labs / tiddlers / content / labs / lab03 / _Labs_03_User Interface

Testing user interface code is difficult. The input components and handler methods are usually all private meaning your testing code can not access them. The result of executing the handlers is also often not reflected in the user interface --- the changes triggered by the user will often happen in the data store.

To do this properly, we need the tests to:

  • Enter data into the input components (text fields, combo boxes, etc.) on the forms.

  • Execute the click handlers for the relevant buttons/components.

  • Test that the handler did what it was supposed to. This will probably involve checking that the data was correctly modified via the appropriate DAO.

  • Check that the components on the form are displaying the correct details in response to our actions.

Take a few seconds to consider how you could do this. You could make significant changes to the user interface to make everything public --- that might be enough to allow you to get the job done. However this breaks some of the rules of encapsulation. Doing this would be the opposite of refactoring --- making the code worse (occasionally/euphemistically called refuctoring).

If you have not encountered the term refactoring before, it refers to restructuring the code for the sole purpose of increasing the quality of the code without modifying the behaviour of the code. Often the refactoring is about adding abstractions that make the code easier to work with, and easier to test.

Luckily for us there are several libraries that can help us with this.

We will use a framework called AssertJ ( that allows us to interact with and test Swing GUIs. AssertJ offers similar functionality to Hamcrest --- it provides mechanisms for verifying the state of a system that can be used in automated tests. AssertJ also has a module specifically for working with Swing user interfaces.

The AssertJ Swing module is specifically for testing Swing user interfaces. For web systems, there is a tool called Selenium that can interact with web based user interfaces is much the same way. Most AJAX libraries also provide their own equivalent of AssertJ Swing for testing user interfaces that have been created using that library. Basically, there will generally be some equivalent to AssertJ Swing for whatever user interface toolkit you are working with.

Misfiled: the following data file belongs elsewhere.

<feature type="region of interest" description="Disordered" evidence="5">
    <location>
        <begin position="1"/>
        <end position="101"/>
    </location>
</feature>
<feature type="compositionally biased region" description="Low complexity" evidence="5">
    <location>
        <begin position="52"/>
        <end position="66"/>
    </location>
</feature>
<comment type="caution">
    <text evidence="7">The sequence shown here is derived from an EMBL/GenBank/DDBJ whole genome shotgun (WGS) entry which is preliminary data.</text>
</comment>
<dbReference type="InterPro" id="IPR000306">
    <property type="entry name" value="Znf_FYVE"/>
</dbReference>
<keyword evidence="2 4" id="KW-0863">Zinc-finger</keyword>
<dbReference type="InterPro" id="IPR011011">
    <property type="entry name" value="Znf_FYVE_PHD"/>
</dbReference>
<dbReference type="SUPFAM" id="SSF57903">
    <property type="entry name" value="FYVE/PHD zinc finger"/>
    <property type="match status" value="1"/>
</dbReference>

AssertJ helps us with interacting with the GUI, but given that most GUI operations involve a DAO, how do we ensure that the DAO is being used correctly? We already have a set of tests that test the DAO, so doing this again via the GUI is a bit pointless.

We could create a modified DAO that is specifically for testing purposes. It could tell our testing code which DAO methods have been called and what was passed into them.

But we have to create a new DAO from scratch for testing right? Nope. This is what mocking frameworks are all about. They allow us to quickly knock up mock objects for testing purposes. We will be using a framework call Mockito ( for mocking our DAO.

We will need to refactor the system to allow the DAO objects to be injected into the dialog classes so that we have a way of controlling which DAO objects are being used --- when testing we will be using mock DAO objects. Using a mock DAO will allow us to:

  • Isolate the GUI classes from the DAO classes. We are now testing the GUI classes in isolation since they will no longer be using a real DAO class that may contain its own bugs which might affect the GUI testing.

  • Use the mock to verify that the GUI is interacting with the DAO correctly. We can ask the mock if a particular DAO method has been called, and then verify that the parameters passed to that method were what we were expecting.